The Death of Mee Kuen Chong

In the UK, the recent death of Mee Kuen Chong has the East and South East Asian community grieving and demanding answers.
Photo: Devon & Cornwall Police.
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The Death of Mee Kuen Chong

On the 10th of June 2021, Mee Kuen Chong, 67 (also known as Deborah Chong) disappeared. The body of the Malaysian-born woman from Wembley, Greater London was found 17 days later in Salcombe, Devon. The body was headless upon discovery. As reporting around her horrific death remains sparse, questions from the East and South East Asian (ESEA) community remain unanswered.

Photo: Devon & Cornwall Police.

Given the increase of Asian hate crimes particularly in countries in Western Europe and North America since the start of the pandemic, such as the deaths of Xiaojie Tan, Daoyou Feng, Hyun Jung Grant, Suncha Kim, Soon Chung Park and Yong Ae Yue in Atlanta, the witnessed public sexual assault and murder of Ee Lee in Milwaukee, it’s more than understandable why both the motives behind Mee Kuen Chong’s murder and its reporting have caused distress amongst the ESEA community.

Pages of debate can be made about racial violence against not just the ESEA community, but against anyone of any form of Asian descent. The lack of headlines that surrounded racial abuse levied against Tottenham Hotspur’s Son Heung-Min and Swansea City’s Yan Dhanda, as well as the media’s inability to class the Atlanta shootings as a racial hate crime have not gone unnoticed by members of their respective Asian communities, and is indicative of a lack of attention placed against hate crimes towards the Asian community in general.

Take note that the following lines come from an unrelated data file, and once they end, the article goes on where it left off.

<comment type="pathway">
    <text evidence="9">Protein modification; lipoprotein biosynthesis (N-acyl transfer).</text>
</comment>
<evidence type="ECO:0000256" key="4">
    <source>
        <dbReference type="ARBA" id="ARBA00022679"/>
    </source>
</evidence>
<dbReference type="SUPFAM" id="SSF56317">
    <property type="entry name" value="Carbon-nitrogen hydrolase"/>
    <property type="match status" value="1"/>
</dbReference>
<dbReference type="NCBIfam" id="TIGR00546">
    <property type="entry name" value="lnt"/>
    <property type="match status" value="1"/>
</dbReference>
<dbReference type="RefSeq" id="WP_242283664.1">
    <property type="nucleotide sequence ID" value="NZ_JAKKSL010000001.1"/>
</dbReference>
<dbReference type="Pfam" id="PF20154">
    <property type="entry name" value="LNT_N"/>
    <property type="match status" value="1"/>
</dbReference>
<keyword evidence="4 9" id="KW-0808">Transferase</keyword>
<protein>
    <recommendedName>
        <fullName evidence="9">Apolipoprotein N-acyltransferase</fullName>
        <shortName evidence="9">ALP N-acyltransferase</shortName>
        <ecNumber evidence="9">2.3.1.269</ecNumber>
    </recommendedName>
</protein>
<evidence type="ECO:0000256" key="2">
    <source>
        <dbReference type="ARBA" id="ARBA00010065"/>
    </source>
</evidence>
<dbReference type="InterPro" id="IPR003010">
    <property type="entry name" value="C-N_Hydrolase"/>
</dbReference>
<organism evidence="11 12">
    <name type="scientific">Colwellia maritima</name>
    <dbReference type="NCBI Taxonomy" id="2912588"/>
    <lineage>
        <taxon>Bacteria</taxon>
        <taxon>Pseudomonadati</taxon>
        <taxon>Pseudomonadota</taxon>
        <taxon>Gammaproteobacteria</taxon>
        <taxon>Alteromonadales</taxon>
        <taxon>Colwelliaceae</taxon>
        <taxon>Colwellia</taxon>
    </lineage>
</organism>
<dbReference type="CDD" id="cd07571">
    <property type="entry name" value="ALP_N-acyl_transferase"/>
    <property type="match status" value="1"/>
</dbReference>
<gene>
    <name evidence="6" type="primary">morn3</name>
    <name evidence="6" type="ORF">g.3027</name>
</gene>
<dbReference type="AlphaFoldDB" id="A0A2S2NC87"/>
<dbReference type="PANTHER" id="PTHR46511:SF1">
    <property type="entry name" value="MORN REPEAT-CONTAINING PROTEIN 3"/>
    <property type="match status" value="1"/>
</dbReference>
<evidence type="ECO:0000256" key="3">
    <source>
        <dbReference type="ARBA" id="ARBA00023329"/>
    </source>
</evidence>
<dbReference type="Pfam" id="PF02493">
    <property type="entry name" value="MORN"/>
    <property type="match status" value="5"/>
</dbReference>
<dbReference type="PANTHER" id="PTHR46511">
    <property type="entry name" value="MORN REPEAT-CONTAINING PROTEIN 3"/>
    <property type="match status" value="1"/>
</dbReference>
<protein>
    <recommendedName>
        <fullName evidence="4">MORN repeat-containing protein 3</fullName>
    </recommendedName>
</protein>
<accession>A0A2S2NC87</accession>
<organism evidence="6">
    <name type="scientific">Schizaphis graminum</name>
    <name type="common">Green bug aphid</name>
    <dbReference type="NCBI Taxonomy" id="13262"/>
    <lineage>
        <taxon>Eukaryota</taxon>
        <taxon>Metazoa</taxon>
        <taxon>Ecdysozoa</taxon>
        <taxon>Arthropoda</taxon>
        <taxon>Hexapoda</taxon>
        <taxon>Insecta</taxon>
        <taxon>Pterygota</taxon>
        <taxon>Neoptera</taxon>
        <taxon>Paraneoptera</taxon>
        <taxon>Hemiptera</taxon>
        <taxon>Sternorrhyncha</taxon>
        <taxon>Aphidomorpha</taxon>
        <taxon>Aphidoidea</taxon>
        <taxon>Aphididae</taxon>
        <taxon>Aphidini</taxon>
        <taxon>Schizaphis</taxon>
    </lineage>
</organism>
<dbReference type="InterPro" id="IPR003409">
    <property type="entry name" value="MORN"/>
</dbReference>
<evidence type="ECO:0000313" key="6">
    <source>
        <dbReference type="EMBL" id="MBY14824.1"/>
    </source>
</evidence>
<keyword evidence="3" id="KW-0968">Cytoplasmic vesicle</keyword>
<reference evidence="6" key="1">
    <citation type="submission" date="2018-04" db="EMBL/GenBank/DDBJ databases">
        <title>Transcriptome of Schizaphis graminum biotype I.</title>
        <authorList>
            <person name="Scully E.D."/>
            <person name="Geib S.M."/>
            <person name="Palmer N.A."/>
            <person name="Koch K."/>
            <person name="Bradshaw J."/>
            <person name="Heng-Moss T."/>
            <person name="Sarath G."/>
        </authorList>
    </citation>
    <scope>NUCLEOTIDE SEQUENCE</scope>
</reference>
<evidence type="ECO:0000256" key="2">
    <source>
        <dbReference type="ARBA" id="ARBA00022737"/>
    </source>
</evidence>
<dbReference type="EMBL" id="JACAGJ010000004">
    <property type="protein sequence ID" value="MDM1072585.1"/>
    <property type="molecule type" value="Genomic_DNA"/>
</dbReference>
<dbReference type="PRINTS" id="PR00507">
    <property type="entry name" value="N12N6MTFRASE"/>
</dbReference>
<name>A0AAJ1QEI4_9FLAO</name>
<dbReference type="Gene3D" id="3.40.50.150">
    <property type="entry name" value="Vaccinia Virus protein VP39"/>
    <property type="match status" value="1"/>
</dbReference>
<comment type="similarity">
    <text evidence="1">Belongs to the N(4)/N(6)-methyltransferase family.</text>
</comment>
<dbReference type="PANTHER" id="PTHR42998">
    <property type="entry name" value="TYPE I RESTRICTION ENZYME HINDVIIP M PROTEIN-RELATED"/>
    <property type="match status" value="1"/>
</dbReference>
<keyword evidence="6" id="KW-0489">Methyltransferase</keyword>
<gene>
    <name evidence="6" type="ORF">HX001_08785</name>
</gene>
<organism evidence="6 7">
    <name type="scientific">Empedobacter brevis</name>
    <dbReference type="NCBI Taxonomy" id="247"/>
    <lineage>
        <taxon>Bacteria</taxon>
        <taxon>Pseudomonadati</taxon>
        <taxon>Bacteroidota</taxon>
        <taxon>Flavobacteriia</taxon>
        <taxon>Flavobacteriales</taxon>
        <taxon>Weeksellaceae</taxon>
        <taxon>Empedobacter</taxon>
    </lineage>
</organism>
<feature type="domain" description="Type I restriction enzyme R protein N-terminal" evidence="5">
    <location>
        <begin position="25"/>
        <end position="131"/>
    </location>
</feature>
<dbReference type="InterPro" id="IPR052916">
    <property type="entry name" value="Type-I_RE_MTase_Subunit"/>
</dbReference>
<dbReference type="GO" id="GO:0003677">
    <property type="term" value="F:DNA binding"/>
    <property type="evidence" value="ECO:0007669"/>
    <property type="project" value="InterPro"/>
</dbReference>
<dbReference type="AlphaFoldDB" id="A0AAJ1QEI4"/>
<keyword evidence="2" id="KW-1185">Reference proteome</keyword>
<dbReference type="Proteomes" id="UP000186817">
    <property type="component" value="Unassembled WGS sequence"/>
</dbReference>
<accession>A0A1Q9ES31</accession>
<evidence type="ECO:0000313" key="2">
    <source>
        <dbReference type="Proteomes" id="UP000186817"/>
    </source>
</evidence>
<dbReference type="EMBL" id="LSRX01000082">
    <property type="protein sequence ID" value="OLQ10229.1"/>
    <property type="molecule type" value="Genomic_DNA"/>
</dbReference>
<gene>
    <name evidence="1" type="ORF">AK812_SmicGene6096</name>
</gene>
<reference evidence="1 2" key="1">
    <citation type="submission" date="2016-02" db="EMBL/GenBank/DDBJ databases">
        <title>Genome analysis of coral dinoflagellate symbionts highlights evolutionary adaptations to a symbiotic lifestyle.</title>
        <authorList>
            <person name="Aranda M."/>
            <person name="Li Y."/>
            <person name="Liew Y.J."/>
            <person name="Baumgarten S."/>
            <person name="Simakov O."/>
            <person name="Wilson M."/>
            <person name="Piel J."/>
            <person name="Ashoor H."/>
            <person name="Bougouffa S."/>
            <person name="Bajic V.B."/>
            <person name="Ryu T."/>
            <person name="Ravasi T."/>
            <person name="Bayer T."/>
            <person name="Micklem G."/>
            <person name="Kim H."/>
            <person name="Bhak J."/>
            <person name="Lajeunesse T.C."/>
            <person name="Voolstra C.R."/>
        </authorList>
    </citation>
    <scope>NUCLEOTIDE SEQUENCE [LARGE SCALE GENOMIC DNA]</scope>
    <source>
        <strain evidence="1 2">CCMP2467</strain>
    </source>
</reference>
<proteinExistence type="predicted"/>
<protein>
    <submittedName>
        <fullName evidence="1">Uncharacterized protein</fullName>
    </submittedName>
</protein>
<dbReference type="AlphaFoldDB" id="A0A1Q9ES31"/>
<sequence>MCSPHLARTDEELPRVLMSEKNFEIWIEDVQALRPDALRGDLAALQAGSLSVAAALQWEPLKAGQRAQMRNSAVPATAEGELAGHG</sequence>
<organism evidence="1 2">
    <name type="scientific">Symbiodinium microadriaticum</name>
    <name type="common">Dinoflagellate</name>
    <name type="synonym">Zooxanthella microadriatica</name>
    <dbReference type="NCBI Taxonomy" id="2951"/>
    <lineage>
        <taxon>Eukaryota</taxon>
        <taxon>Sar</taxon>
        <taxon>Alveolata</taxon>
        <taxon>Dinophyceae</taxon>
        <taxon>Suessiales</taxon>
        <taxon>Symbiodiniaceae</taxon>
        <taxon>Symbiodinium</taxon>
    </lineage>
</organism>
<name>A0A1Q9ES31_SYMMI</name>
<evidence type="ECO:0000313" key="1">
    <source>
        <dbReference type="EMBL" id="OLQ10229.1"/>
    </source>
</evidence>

One would think that given the increase in hate crimes towards the ESEA community in the past eighteen months that more would be said by both the media and official bodies when it comes to ensuring the statistics around such behavior go down. Instead the ESEA community is mostly greeted with deafening silence.

West Asian and South Asian communities are greeted with the same negligence when it comes to the horrific stereotypes portrayed of them in mainstream media, and the existence of Central Asian communities are often erased or made a mockery of. Such issues have lingered in the public sphere for decades and whilst people hope for change, it is with much cause that many are skeptical.

Photo: Brent MPS

What the death of Mee Kuen Chong brings to light once more is how, in the light of a brutal murder and disappearance that in any other circumstance would lead to intense media scrutiny, there is very little coverage involved. Given that the incident is still being treated as an ‘unexplained death’, surely more attention would be warranted.

We can only hope that Mee Kuen Chong’s murderers are brought to justice soon.